Pokémon AR/VR

Role: Unity Artist , Compositor
Software: Unity, Nuke
Created at We Are Royale

In late 2017, Royale decided to take things beyond the usual :15 sec spot and explore the possibilities of AR and VR. The Pokemon brand was the perfect candidate, therefore we crafted a full digital experience based on one of the latest animated spots we had produced. That’s how Pokemon Augmented Experience app was born.

This is the original :15 second animated spot that inspired the AR/VR experience.


AR Experience

Prior to this project, I had already been playing around with and learning Unity on my own time. By the time this came along, I was ready to take on the challenge and I gladly joined the team as a Unity Artist for the AR portion. 

The AR experience took full advantage of the Trading Cards. We used the cards to bring Pokemon characters to life and battle each other right in front of you!  The card worked as a trigger detected by the Vuforia plugin inside Unity. We worked alongside a Unity developer who was in charge of keeping things moving smoothly behind the scenes in the app build.

My assignment was more focused on the artistic side. Since my background is in compositing + animation, this was the perfect task for me. I had to work with our Maya Animation team to bring the models and animations made in Maya into Unity and of course make them look good! That included textures, lighting, fx and arranging all the animation takes for the idle and activation states. Pokemon Idle when the Pokemon first appears on screen (card is detected). Pokemon Activation (ready to battle) if another one is detected nearby. We always tried to keep things optimized for mobile devices. It was definitely a learning experience!

Another aspect of the AR experience involved using the poster keyart to bring the characters and worlds to life. Think of it as a window into a different dimension. The poster was based off the :15 sec spot and featured Solgaleo and Lunala. Knowing what was coming ahead,  I created a few Unity scenes as proof of concept. These scenes allowed us to determine what assets could be repurposed from the original :15 sec spot and what would need to be optimized for the mobile app.

An early test showing how the poster artwork triggers the Lunala character along with a very rough environment around it. This was also used to judge the accuracy of the AR tracker.

Work in Progress capture of the AR Poster in action (2x speed). No animation yet (just an idle state loop) but it does show some texture, lighting and atmosphere work.

Close to final version. Animation for idle and active (both characters) states has been added.  Transition and idle FX around poster frame are almost final.  This version also shows a matte painting that was added as a background.

Quick snapshot of the Unity scene file.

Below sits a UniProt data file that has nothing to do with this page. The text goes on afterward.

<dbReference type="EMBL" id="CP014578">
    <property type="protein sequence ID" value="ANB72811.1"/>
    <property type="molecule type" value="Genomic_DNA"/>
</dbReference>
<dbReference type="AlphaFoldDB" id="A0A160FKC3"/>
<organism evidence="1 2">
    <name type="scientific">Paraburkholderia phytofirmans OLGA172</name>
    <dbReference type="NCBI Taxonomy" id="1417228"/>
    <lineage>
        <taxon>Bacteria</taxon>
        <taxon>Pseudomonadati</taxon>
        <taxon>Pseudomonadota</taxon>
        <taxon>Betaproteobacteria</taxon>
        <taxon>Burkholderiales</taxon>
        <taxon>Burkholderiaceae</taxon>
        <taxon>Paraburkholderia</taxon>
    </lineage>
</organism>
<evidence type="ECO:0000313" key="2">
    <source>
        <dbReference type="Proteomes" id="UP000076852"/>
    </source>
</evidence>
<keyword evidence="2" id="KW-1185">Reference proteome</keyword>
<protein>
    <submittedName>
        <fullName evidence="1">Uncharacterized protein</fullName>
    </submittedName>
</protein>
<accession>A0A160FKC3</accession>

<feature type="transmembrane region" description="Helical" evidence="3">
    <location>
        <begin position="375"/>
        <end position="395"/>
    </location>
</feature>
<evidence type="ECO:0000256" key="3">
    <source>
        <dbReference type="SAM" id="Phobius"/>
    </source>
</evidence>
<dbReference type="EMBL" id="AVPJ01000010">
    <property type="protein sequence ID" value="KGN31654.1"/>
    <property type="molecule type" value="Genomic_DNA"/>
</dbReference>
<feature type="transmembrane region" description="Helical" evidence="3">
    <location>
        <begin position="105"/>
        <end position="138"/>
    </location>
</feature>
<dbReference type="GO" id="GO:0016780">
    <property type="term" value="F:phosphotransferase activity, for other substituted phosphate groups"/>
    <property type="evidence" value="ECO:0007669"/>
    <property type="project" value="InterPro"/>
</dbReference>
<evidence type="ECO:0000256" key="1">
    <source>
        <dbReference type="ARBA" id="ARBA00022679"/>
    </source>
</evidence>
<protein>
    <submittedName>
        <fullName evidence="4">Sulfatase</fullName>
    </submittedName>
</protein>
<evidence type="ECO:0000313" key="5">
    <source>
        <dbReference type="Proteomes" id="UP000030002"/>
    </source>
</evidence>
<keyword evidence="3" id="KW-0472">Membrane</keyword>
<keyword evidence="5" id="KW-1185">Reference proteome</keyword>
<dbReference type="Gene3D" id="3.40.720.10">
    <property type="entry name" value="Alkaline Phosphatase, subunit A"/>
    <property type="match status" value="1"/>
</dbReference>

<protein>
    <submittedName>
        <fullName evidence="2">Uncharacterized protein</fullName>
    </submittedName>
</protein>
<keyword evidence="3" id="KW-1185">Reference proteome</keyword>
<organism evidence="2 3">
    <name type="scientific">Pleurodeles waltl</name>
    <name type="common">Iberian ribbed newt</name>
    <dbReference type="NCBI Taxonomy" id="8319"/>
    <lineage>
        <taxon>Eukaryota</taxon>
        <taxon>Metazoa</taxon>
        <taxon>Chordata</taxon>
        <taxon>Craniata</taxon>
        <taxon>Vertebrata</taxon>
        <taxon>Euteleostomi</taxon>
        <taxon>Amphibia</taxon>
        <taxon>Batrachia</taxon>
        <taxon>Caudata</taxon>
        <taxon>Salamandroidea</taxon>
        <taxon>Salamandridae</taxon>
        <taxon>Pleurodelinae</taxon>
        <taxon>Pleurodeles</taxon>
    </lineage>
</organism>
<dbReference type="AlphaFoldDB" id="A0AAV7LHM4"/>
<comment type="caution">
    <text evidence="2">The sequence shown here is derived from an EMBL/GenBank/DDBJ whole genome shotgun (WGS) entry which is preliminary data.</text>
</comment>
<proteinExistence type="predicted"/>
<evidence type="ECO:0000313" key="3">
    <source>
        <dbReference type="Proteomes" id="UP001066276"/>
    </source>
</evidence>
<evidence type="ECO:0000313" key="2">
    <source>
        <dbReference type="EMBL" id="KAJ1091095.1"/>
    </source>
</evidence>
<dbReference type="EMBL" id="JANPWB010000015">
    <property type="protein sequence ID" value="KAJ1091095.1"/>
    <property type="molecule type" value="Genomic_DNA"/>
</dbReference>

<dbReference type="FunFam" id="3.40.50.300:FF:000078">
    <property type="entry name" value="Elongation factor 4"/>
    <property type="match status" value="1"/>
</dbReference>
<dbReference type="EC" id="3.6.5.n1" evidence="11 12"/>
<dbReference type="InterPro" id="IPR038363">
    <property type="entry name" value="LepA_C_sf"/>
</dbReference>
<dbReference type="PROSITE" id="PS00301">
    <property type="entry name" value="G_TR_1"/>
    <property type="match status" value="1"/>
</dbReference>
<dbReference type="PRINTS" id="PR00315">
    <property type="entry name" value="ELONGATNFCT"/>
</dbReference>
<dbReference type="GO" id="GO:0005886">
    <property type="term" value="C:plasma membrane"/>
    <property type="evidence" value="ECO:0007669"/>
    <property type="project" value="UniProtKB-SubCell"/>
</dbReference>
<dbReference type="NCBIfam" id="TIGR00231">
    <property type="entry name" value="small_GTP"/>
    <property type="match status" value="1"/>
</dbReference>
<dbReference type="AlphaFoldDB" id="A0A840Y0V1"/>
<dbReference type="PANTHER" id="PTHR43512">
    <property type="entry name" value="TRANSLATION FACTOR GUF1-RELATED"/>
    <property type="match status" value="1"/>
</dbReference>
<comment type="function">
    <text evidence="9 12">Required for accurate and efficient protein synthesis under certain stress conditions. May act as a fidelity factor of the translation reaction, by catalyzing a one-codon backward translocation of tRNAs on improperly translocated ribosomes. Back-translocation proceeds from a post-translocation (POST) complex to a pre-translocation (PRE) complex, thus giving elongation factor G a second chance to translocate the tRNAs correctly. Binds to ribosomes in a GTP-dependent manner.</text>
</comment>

Screen Capture of the final Unity Scene (looped). In the actual app, only a section of this was visible because of the picture frame. Since I was not inside a typical compositing package like Nuke or AE, I had to come up with ways to make the scene look pretty without slowing down performance (adding post effects). My solution was to color correct the actual textures in Photoshop so it would give the illusion of this very rich and colorful world. Adding a few rim lights in the scene also helped.

This is how the final product looked through a mobile device. The poster would trigger the AR experience, allowing the user to view into another dimension. Even turning the camera a few degrees would reveal new parts of the world thanks to having parallax in the scene.


VR Experience

Last but not least, we decided to include a 360 VR Stereo experience. The initial idea  was to fully build it in Unity. Having it play in real time inside a Unity player would allow us to craft a fully interactive experience.

Proof of concept showing a rough Pokemon scene in full 360 goodness. This was a quick screen capture of our Unity scene. Unfortunately this test does not show the camera walking around the scene. The Unity scene was set up so the camera could walk around (or run) and collide with any objects,

Unfortunately, due to time constrains we decided to create a prerendered 360 VR Stereo movie instead. That meant using our usual tools like Maya for 3D and Nuke for Compositing and finishing. We rendered full blown EXR sequences for both eyes (L/R) and proceed to composite this in stereo inside Nuke. The good thing about doing a prerendered 360 movie is that we could use the techniques we would typically employ in a regular commercial pipeline. 

Final 360 VR Stereo experience we created using prerendered content. This movie would be viewable inside the app using any cardboard device. (Final movie coming soon!)

Cargo Collective, Inc.
Los Angeles, Calif.